A quarry-inspired design with Pennsylvania sandstone
Pennsylvania sandstone was a key element in building a striking exterior design for a palatial home in a golf course community in Fox Chapel, PA
Natural stone took center stage of a 10,000-square-foot residential design in Fox Chapel, PA, a suburb of Pittsburgh. A regional material was the product of choice, and a visit to the quarry sparked ideas that transpired to its extensive use for exterior applications – resulting in a stunning and sustainable design that has caught the attention of many passersby.
“The overall goal for the residence was to provide the most beautiful and important house we could build,” said architect John Cullen of Cullen & Associates, LLC in Pittsburgh, PA. “The owner was committed to stone as the exterior cladding, so we proceeded to detail the house with stone in mind.”
Cullen explained that the intention was always to use stone for the home’s design. “There was a discussion of using some real stucco above the stone, which was abandoned early on,” he said. “Stone was a more luxurious and beautiful exterior solution.”
After some consideration, Roaring Run Stone, a sandstone from Russell Stone Products’ quarry located in central Pennsylvania, was selected for the residence’s exterior facade. The homeowners gravitated towards the lighter color of the stone compared to others they had researched, said Cullen.
“The most memorable aspect of using this stone was the joy of designing the high-design aspects in 3-D,” explained the architect. “To have a product so malleable allowed our creative juices to flow. We were also inspired by visiting the quarry to understand the boundless opportunities we had in design.”
Understanding the process
Before starting the design, Cullen and his associate, Amanda Priano, visited Russell Stone Products to learn more about the material and the quarrying/fabricating operation. “Our visit to Russell Stone exposed us to the quarrying aspects of the product, helping us understand the color variations based on locations of where the stone is mined,” said Cullen. “The Russell Stone fabrication and drying facility also helped us to understand the high-quality levels the stone is produced under. The CNC machines also allowed us to see that nearly anything was possible.”
Dave Curulla of Russell Stone Products, headquartered in Grampian, PA, explained that the company’s quarry produces a sandstone in a variety of colors. “We used our Roaring Run Stone,” he said. “The beauty of the veining is unique — most of the stone is non-identical. Also, the color matched what the homeowner was trying to find.”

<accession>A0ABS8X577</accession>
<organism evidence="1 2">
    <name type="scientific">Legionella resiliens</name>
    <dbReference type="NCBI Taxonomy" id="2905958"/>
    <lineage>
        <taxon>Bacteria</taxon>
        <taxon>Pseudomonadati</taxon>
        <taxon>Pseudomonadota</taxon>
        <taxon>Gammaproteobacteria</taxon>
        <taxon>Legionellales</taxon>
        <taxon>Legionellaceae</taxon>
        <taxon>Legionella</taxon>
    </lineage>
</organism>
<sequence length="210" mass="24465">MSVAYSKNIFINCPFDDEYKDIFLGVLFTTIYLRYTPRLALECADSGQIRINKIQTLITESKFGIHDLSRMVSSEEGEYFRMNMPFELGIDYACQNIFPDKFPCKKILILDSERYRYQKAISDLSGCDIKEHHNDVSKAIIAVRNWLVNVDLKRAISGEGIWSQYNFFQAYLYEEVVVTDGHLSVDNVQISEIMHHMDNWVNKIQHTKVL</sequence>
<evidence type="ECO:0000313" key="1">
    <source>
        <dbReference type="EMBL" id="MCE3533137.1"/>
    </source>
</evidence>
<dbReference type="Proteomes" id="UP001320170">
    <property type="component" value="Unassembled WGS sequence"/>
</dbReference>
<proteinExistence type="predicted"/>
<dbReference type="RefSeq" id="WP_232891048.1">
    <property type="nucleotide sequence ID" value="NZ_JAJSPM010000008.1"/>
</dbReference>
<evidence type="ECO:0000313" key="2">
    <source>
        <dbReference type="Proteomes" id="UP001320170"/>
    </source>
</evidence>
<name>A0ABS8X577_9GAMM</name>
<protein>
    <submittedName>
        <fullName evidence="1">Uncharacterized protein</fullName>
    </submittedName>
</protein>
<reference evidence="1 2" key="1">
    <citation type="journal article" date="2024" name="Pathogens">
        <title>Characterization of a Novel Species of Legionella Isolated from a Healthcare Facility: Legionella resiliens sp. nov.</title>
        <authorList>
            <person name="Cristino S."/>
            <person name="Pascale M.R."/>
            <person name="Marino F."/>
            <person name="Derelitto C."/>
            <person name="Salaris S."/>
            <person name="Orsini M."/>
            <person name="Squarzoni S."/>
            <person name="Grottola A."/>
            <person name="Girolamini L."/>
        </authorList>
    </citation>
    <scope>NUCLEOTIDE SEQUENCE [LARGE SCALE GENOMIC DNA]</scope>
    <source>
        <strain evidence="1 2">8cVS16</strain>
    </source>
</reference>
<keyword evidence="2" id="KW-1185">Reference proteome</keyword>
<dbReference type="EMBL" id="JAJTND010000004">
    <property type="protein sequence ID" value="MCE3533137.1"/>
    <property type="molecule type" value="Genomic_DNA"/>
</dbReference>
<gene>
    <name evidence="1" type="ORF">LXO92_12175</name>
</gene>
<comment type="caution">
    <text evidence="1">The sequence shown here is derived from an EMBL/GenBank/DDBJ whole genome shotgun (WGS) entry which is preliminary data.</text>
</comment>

Curulla explained that time was taken with the homeowners and design team to educate them on the material. “Naturally, we discussed the color, the look and the feel, which are usually the first items that a customer searches for in picking a product,” he said. “Also, the ability to acquire it in the shapes and sizes they desire to be used in normal, as well as unique, situations. We pride ourselves on the ability to provide that service.”
The stone products offered by Russell Stone Products is from the Homewood sandstone family. “It has been used on projects all over the U.S., as well as overseas,” said Curulla. “It has unique veining and colors, and its durability versus other sandstones is unmatched.”
Curulla went on to say that the stone producer always promotes the sustainability of natural stone. “It has withstood freeze and thaw conditions for well over 100 years on buildings and remains viable and beautiful today,” he said. “Our stone is still in place after standing in water for over 100 years on the railroad bridges in Harrisburg, PA. The steps that Rocky ran up at the Museum of Arts in Philadelphia came from our quarry in the early 1900s. They are salted several times per day in the winter and are still in place and beautiful today.”
Communicating for success
In total, approximately 300 tons of Roaring Run Stone was supplied by Russell Stone Products for the project. This also includes the stone used for the landscaping and other outdoor structures. “We provided panels sawn on six sides, as well as rockfaced material,” said Curulla. “Some of the material was 12 x 12 inches up to 24 x 30 inches.”